Over three weeks before the referendum deciding if the UK remains in the European Union (EU), th...
IN BRIEF - Uganda fish exports
Friday, September 09, 2011
Uganda could lose an estimated USD 280 million (about UGX 784 billion) earned from fish exports if the European Union puts a ban on Uganda’s fish, stemming from poor quality of fish exported and management.
The EU has already raised three red alerts on Uganda’s fish exports to Europe. The alerts in July and August emails sent by the EU Fisheries and Veterinary Unit copied to Uganda’s fish factories are on the product quality that is deteriorating, temperature regulation of fish and use of unregulated additives to falsely increase fish weight. “There is poor temperature and rapture of the cold chain of the frozen fillet of Nile perch from Uganda,” one of the alerts dated 25 July read.
“We are concerned that there is a problem in management that can’t easily handle these issues because EU affairs need a fully fledged commissioner not one in the acting capacity,” Mr Philip Borel, the chairman Uganda Fish Processors and Exporters Association, said.
SEA-BASED fish farms dump tonnes of faeces into the water. Think of them as a large toilet that does not flush.
I cannot think of an industry in Tasmania other than aquaculture that is allowed to dump an unlimited amount of pollution in our waterways. Not only is there no limit on the amount of faeces salmon farms can dump in coastal waters, Tasmania also lacks science-based regulations to determine which parts of our coastline are suitable for salmon farms.
International research shows that if you put fish farms in bays and harbours, where the water is shallow and current speed is low, fish faeces accumulates under cages, killing everything below them. Nitrogen discharged into the water column creates risk of harmful algal blooms, like the types we have seen worsening with increased salmon farms in the Huon and D’Entrecasteaux Channel.
CHATHAM, Mass. - A lobster bought from a Massachusetts fish market for USD 210 and set free by twin brothers who didn’t want it to become someone’s dinner has apparently died.
Chris and David Schmidt, of New Jersey, bought the 22-pound lobster and released it Thursday in the waters off Chatham. They dubbed the crustacean Big Lobi after Boston Red Sox star David Ortiz, whose nickname is Big Papi.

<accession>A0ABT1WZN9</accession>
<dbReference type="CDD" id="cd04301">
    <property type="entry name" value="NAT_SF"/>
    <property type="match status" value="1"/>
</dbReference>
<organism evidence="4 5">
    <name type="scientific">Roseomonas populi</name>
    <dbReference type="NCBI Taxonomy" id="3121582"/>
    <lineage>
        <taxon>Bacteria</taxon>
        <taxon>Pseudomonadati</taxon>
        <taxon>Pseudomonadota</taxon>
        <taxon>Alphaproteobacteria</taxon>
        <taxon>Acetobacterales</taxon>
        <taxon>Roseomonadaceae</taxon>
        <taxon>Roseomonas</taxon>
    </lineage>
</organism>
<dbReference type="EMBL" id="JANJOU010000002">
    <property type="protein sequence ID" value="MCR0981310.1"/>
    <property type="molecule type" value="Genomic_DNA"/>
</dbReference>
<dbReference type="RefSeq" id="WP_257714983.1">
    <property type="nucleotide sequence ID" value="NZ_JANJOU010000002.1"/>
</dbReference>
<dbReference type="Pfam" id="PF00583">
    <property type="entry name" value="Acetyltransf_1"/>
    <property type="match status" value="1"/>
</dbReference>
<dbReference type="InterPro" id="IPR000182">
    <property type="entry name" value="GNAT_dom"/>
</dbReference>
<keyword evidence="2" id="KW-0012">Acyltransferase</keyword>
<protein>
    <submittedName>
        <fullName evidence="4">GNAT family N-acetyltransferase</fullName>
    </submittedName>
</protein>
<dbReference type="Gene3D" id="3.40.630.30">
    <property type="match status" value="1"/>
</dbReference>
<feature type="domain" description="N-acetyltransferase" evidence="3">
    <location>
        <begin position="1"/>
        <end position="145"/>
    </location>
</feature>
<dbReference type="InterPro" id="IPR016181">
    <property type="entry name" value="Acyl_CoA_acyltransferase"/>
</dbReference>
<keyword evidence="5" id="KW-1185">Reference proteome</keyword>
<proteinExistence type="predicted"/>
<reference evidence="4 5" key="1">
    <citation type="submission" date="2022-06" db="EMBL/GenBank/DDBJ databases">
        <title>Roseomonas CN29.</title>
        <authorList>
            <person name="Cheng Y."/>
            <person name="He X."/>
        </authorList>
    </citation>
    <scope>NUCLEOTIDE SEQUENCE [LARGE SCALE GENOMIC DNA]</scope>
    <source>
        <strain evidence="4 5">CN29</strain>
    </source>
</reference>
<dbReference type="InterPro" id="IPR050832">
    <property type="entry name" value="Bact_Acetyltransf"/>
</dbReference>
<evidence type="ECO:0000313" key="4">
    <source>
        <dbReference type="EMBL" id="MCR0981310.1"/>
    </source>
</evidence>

The Cape Cod Times reports that a local retiree found a dead 22-pound lobster in the same area on Saturday 27th of August 2016. Experts say it appears to be the same one.
Modification have been made in the management structure of HB Grandi hf. The modifications affect the organisational position of Quality Management and new roles are introduced in the Groundfish and Marketing Departments. No changes are made to the senior management.
The position of Head of Quality Management is transferred from the Marketing Department to the CEO´s Office. Erlendur Stefánsson, who heads quality management at HB Grandi, will now operate directly under CEO Vilhjálmur Vilhjálmsson. The Quality Managers at Reykjavik and Akranes that report to him, Bergur Einarsson and Axel Eyfjörð Friðriksson respectively, will also operate under the CEO’s Office.
Erlendur Stefánsson has been the Head of Quality Management of HB Grandi since 2014.
Canada's Department of Fisheries and Oceans has rejected advice to list the Atlantic bluefin tuna as an endangered species.
The long-awaited recommendation should preserve the region's CAD 10-million bluefin tuna fishery, industry representatives say.
The department says western Atlantic bluefin tuna stocks have been rebuilding since 2011, when the Committee on the Status of Endangered Wildlife in Canada said tuna should be listed as an endangered species under federal species-at-risk legislation.
Ice age inhabitants of Interior Alaska relied more heavily on salmon and freshwater fish in their diets than previously thought, according to a newly published study
A team of researchers from the University of Alaska Fairbanks made the discovery after taking samples from 17 prehistoric hearths along the Tanana River, then analyzed stable isotopes and lipid residues to identify fish remains at multiple locations. The results offer a more complex picture of Alaska's ice age residents, who were previously thought to have a diet dominated by terrestrial mammals such as mammoths, bison and elk.
The project also found the earliest evidence of human use of anadromous salmon in the Americas, dating back at least 11,800 years.
The results of the study were published today in the Proceedings of the National Academy of Sciences.
BANGKOK - Recently, Thai Union Group Public Company Limited received the ESG100 award (Environmental, Social and Governance) for induction into the top 100 performing publicly listed company Environmental, Social and Governance: ESG from Thaipat Institute which has assessed 621 the Thai publicly listed companies.
On behalf of Thai Union Group PCL, Dr.Darian McBain, Group Director of Sustainable Development, received the ESG100 award from Sutisha Charoenngam, Deputy Director of Thaipat, at the Thai Union Group office in Bangkok.
The ESG100 list is constructed from 6 data sources: Finding from the Corporate Social Responsibility in the annual report, Information on TISCO ESG Investment Fund, Data used for the granting of Sustainability Report Awards, Findings from CG Scoring surveys, Findings from sustainability development ratings and information on Media and Stakeholder Analysis (MSA).